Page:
Filmmakers' masterclass to equip local producers

Jamil Qhubeka
Jamil Qhubeka
Image: Supplied

Eastern Cape filmmakers are getting a three-day masterclass on what it takes to succeed in the movie and film industry.

The event kicks off on Thursday at the Miriam Makeba Centre in East London and runs until Sunday. It is focused on formulating a plan to develop film production in the province with the hope of educating local producers about the industry.

The event is being organised by the Eastern Cape provincial arts and culture council (Ecpacc).

Guests include film producers, the National and Film and Video Foundation, department of trade & industry as well as other film industry role players.

Film development manager at Ecpacc Bonganjalo Marala said the classes address issues that affect the movie industry, specifically in this province. “The Eastern Cape Film festival is about creating a space where industry participants can come together and exchange ideas in terms of how best we can develop the sector in the province. The festival was founded five years ago and partnered up with Ecpacc.”

As new technology rapidly transformed society, Marsala said local producers needed to be equipped with the right skills needed for the 4th Industrial Revolution (4IR).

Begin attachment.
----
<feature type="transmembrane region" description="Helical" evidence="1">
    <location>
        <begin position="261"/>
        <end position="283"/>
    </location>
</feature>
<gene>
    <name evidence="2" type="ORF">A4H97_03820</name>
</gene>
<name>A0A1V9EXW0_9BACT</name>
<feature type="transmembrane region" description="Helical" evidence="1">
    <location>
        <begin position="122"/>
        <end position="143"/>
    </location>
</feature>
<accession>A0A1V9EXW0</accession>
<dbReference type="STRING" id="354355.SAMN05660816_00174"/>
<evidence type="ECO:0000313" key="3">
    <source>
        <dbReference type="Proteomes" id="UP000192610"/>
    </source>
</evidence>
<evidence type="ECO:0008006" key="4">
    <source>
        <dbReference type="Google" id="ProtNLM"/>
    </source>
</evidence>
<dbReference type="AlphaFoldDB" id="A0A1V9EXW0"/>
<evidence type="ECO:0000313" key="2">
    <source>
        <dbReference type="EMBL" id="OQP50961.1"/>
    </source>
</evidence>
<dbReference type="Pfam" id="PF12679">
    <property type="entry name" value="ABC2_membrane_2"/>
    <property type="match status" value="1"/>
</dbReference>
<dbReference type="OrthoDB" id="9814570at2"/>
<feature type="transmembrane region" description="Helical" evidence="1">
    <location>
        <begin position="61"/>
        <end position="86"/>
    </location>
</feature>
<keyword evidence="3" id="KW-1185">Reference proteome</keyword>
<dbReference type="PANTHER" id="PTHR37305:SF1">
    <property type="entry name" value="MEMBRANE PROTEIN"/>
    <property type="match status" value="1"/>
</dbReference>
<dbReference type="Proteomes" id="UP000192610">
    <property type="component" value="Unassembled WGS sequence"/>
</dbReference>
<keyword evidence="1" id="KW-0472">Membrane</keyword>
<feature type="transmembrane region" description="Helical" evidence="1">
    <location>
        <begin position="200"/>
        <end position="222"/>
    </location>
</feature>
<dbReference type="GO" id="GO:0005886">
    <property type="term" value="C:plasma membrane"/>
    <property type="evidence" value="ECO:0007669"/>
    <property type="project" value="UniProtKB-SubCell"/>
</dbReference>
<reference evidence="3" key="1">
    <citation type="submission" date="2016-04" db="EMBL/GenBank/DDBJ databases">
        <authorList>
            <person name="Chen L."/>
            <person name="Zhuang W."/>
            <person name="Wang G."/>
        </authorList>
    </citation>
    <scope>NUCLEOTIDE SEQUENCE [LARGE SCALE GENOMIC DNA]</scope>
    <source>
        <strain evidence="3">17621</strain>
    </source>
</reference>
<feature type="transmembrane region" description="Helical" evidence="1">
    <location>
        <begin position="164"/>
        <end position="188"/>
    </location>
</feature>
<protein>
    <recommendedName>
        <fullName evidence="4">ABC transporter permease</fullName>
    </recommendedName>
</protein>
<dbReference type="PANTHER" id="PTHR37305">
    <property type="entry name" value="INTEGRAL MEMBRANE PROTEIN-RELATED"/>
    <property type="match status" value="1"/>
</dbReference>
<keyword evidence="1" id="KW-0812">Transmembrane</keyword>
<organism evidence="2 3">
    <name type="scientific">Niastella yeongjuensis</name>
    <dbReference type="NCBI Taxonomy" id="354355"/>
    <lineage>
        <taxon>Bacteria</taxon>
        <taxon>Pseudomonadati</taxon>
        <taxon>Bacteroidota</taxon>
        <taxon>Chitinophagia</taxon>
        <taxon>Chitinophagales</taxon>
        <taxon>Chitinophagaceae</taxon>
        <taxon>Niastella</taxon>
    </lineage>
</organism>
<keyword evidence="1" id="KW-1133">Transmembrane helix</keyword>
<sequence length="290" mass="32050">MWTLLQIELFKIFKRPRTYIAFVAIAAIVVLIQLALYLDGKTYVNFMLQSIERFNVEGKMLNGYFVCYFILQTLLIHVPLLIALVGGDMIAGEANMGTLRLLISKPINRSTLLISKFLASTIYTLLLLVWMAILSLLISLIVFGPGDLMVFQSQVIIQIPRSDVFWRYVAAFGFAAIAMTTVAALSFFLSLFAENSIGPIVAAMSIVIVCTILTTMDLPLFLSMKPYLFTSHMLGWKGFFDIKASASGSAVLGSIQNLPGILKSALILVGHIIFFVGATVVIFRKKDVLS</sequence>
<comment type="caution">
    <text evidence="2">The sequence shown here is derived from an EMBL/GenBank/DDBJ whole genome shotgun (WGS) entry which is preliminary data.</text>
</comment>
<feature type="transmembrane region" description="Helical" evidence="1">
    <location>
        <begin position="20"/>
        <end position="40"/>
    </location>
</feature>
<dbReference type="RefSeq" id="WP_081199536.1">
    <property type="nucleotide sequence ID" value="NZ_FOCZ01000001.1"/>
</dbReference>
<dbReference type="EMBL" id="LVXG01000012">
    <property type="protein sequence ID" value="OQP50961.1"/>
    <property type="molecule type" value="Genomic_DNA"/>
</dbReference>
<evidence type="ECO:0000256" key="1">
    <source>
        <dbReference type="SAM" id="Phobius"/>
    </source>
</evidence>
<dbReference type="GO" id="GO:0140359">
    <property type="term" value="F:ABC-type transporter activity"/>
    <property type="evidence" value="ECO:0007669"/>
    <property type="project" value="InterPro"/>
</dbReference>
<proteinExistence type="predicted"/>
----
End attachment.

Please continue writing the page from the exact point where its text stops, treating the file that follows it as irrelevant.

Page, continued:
“Over the three days we are expecting between 100 to 200 people who will also be taught about opportunities within the 4IR. The film publication board will host classes explaining what to look out for in terms of developing content.”

Mdantsane-born, award-winning producer of local film Knuckle City, Jamil Qhubeka, is one of the guests.

“Jamil as well as other industry players will attend the three-day event so that filmmakers can better understand what is it they need to do to have their content recognised as of broadcasting quality,” Marsala said.

Local producers still face many challenges, Marsala said. “Some producers may have great ideas but the know-how in terms of translating these ideas onto the screen requires a diversity of skills from scriptwriting and knowing how to access funding, to packaging the film and shooting scenes. We want them to know what type of content, skills, technology is required, in fact the whole value chain in the film-making process.”


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